- Svensson K, Granberg M, Karlsson L, Neubauerova V, Forsman M, Johansson A: A real-time PCR array for hierarchical identification of Francisella isolates. PLoS One. 2009, 4: e8360-10.1371/journal.pone.0008360.PubMedPubMed CentralView ArticleGoogle Scholar
- Karlsson E, Svensson K, Lindgren P, Byström M, Sjödin A, Forsman M, Johansson A: The phylogeographic pattern of Francisella tularensis in Sweden indicates a Scandinavian origin of Eurosiberian tularaemia. Environ Microbiol. 2012, 10.1111/1462-2920.12052. n/a–n/aGoogle Scholar
- Müller W, Bocklisch H, Schüler G, Hotzel H, Neubauer H, Otto P: Detection of Francisella tularensis subsp. holarctica in a European brown hare (Lepus europaeus) in Thuringia, Germany. Vet Microbiol. 2007, 123: 225-229. 10.1016/j.vetmic.2007.03.025.PubMedView ArticleGoogle Scholar
- Runge M, Von Keyserlingk M, Braune S, Voigt S, Grauer S, Pohlmeyer K, Wedekind M, Splettstoesser WD, Seibold E, Otto P, Müller W: Prevalence of Francisella tularensis in brown hare (Lepus europaeus) populations in Lower Saxony, Germany. Eur J Wildlife Res. 2011, 57: 1085-1089. 10.1007/s10344-011-0522-1.View ArticleGoogle Scholar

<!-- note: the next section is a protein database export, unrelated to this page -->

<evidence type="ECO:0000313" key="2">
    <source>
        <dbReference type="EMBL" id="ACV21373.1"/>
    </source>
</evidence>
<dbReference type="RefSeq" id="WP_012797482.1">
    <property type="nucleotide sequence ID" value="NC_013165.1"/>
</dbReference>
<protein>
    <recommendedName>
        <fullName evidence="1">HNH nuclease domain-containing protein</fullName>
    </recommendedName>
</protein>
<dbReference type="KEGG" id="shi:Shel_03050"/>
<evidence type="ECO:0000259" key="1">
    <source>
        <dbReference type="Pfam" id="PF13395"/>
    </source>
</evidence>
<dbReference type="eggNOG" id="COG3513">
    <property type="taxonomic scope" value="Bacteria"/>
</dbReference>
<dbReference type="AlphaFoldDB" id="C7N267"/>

- Seibold E, Maier T, Kostrzewa M, Zeman E, Splettstoesser W: Identification of Francisella tularensis by whole-cell matrix-assisted laser desorption ionization-time of flight mass spectrometry: fast, reliable, robust, and cost-effective differentiation on species and subspecies levels. J Clin Microbiol. 2010, 48: 1061-1069. 10.1128/JCM.01953-09.PubMedPubMed CentralView ArticleGoogle Scholar
- Pikula J, Treml F, Beklova M, Holesovska Z, Pikulova J: Ecological conditions of natural foci of tularaemia in the Czech Republic. Eur J Epidemiol. 2003, 18: 1091-1095. 10.1023/A:1026141619810.PubMedView ArticleGoogle Scholar
- Vogler AJ, Birdsell DN, Lee J, Vaissaire J, Doujet CL, Lapalus M, Wagner DM, Keim P: Phylogeography of Francisella tularensis ssp. holarctica in France. Lett Appl Microbiol. 2011, 52: 177-180. 10.1111/j.1472-765X.2010.02977.x.PubMedView ArticleGoogle Scholar
- Chanturia G, Birdsell DN, Kekelidze M, Zhgenti E, Babuadze G, Tsertsvadze N, Tsanava S, Imnadze P, Beckstrom-Sternberg SM, Beckstrom-Sternberg JS, Champion MD, Sinari S, Gyuranecz M, Farlow J, Pettus AH, Kaufman EL, Busch JD, Pearson T, Foster JT, Vogler AJ, Wagner DM, Keim P: Phylogeography of Francisella tularensis subspecies holarctica from the country of Georgia. BMC Microbiol. 2011, 11: 139-10.1186/1471-2180-11-139.PubMedPubMed CentralView ArticleGoogle Scholar
- Gyuranecz M, Birdsell DN, Splettstoesser W, Seibold E, Beckstrom-Sternberg SM, Makrai L, Fodor L, Fabbi M, Vicari N, Johansson A, Busch JD, Vogler AJ, Keim P, Wagner DM: Phylogeography of Francisella tularensis subsp. holarctica, Europe. Emerg Infect Dis. 2012, 18: 290-293. 10.3201/eid1802.111305.PubMedPubMed CentralView ArticleGoogle Scholar